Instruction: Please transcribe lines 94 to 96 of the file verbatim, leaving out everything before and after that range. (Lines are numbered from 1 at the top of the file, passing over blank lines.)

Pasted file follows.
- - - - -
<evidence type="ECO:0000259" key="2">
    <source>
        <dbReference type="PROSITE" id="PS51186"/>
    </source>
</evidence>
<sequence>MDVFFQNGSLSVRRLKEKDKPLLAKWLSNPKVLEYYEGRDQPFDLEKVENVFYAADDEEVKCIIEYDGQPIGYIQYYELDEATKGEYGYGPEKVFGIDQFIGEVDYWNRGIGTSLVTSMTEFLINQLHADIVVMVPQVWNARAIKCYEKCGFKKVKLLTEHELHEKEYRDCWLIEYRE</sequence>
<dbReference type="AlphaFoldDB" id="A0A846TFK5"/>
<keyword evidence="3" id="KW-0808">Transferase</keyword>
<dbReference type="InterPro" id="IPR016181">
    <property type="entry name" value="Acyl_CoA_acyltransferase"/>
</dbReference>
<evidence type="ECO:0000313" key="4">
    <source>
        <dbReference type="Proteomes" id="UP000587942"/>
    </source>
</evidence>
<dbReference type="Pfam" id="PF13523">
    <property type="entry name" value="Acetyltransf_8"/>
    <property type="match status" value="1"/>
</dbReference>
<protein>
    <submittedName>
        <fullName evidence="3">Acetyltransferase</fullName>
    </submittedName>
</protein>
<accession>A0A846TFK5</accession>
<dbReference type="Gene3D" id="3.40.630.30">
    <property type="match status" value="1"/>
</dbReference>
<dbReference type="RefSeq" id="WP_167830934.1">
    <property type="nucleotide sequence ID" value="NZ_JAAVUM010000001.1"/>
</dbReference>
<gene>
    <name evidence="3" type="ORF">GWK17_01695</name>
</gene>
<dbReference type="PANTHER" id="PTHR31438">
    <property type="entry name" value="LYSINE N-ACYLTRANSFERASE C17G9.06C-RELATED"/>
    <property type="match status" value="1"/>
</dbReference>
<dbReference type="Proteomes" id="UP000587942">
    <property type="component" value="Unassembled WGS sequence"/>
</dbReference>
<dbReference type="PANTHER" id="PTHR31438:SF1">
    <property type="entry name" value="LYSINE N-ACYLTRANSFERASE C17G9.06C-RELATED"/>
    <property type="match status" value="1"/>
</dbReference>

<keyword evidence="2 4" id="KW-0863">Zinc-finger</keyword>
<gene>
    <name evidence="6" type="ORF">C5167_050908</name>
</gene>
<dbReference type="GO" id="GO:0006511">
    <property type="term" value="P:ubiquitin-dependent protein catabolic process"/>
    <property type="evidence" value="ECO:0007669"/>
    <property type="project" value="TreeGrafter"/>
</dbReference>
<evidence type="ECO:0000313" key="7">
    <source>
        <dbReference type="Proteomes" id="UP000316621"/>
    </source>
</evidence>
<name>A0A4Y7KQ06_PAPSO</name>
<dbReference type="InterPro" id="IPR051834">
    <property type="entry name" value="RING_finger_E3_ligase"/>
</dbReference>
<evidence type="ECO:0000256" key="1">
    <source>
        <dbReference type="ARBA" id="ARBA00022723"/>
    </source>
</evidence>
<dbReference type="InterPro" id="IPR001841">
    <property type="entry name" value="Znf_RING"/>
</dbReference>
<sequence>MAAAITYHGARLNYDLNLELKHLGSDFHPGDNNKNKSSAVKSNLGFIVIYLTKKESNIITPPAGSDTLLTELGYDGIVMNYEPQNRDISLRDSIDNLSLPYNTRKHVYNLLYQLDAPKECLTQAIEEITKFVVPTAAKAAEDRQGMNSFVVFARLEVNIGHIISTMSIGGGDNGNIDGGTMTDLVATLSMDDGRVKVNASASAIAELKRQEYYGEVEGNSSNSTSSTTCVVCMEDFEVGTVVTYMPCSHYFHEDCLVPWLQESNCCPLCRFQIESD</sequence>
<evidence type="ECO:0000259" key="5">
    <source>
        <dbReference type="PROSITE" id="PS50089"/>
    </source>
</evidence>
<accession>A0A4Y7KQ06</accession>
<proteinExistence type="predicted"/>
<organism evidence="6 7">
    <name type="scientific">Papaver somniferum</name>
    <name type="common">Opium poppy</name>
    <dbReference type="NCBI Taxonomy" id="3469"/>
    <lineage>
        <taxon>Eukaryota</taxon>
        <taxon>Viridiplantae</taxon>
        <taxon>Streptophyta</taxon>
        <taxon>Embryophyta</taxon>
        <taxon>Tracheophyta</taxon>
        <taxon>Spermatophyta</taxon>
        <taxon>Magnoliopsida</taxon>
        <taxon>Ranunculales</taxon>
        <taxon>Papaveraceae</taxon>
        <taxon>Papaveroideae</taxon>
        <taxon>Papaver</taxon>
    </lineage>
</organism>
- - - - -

        <taxon>Papaveraceae</taxon>
        <taxon>Papaveroideae</taxon>
        <taxon>Papaver</taxon>